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Karen Dolan
Fellow
Cities for Peace
Fellow
Cities for Progress

karen@ips-dc.org
1112 16th St NW Suite 600
Washington, DC, 20036
USA


Cities for Peace Cities for Progress

Karen Dolan

Areas of Expertise:
Progressive movement, policymakers
Poverty, economic hardship
Cost of war and militarism at home

Karen Dolan is a Fellow at the Institute for Policy Studies. Karen holds an M.A. With Highest Distinction in Philosophy and Social Policy from the American University in Washington DC.

Karen joined IPS in 1996. Her public scholarship and activism at IPS has linked community-led organizations with policymakers at the local, state, and federal levels. The focus of her work is on anti-poverty issues, local democracy and empowerment, and peace. Karen currently coordinates the Economic Hardship Reporting Project with New York Times Best-Selling Author Barbara Ehrenreich. The project focuses on telling the stories of widespread economic hardship in the United States.

Some of Karen’s publications include: Battered By The Storm: How the Safety Net is Failing Americans and How to Fix it; Our Communities are Not for Sale; Paying the Price: the Mounting Costs of War in Iraq; Foreign Policy Goes Local; and she was a contributor for Mandate for Change. Karen blogs for Huffington Post and regularly appears in other media outlets. Karen serves on the boards of  The Participatory Budgeting Project and Jobs With Justice Worker Rights Board.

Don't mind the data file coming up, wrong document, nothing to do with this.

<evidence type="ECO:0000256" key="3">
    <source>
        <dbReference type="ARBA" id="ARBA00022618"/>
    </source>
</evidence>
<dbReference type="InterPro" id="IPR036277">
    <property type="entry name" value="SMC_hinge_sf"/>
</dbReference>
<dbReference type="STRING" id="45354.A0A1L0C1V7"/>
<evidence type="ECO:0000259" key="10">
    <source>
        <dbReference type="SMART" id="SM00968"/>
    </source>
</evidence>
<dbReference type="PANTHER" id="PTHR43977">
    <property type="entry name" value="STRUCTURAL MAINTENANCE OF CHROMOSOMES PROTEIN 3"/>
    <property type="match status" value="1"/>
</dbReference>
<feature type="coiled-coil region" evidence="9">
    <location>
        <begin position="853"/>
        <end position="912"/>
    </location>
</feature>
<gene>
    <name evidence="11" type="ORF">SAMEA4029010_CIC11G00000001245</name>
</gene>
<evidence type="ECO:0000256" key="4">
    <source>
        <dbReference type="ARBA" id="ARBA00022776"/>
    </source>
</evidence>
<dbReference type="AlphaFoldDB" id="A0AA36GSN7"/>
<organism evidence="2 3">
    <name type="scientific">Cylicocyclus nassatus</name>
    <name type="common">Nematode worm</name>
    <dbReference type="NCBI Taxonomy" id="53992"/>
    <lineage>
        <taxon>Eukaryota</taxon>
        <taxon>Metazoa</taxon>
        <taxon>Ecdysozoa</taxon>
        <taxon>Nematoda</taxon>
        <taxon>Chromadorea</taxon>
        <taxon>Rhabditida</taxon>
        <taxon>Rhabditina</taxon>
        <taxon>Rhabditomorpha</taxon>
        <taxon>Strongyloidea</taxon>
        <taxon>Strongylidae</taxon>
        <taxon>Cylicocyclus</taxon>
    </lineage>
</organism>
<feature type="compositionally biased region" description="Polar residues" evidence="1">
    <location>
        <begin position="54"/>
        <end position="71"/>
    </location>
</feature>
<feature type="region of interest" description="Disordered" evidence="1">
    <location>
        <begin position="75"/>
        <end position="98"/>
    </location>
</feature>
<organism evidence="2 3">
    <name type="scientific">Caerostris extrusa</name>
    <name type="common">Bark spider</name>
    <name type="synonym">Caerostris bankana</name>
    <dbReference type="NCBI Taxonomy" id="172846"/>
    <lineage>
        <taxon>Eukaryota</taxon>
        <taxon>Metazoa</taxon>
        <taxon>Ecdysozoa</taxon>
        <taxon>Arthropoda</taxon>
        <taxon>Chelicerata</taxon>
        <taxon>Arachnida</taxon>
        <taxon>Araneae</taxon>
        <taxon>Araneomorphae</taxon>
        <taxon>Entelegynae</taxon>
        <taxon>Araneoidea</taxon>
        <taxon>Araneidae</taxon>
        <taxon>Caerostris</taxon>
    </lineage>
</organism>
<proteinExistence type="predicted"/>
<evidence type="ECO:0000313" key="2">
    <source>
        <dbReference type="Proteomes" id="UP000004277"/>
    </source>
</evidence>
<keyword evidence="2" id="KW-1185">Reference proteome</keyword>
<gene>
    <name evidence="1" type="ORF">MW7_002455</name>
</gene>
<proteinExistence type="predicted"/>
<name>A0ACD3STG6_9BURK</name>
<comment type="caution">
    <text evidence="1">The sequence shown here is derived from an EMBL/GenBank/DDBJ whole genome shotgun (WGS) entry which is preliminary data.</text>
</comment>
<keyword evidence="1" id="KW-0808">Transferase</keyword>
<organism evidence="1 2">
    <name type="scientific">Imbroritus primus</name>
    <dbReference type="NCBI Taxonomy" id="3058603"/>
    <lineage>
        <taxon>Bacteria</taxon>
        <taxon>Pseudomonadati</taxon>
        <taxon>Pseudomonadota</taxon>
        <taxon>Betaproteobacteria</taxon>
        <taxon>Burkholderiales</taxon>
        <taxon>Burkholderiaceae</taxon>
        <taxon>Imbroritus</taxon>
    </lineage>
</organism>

Recent Work

Interview
Ending Poverty in America, a Discussion with Peter Edelman
May 29 - Karen Dolan speaks with Georgetown Law professor Peter Edelman to discuss his decades of anti-poverty work and his new book, "So Rich So Poor: Why It's So Hard to End Poverty In America."

Blog
A Ditty on Newt Gingrich: The Apogee of a Would-be Nominee
May 3 - We'll carry on with Barack and Mitt, but we lament that you called it quits.

Blog
If Health Care Reform Falls, Look in the Mirror
April 1 - It didn't have to be this way. We had the power to make things different. In fact, we still have the power to make things different.

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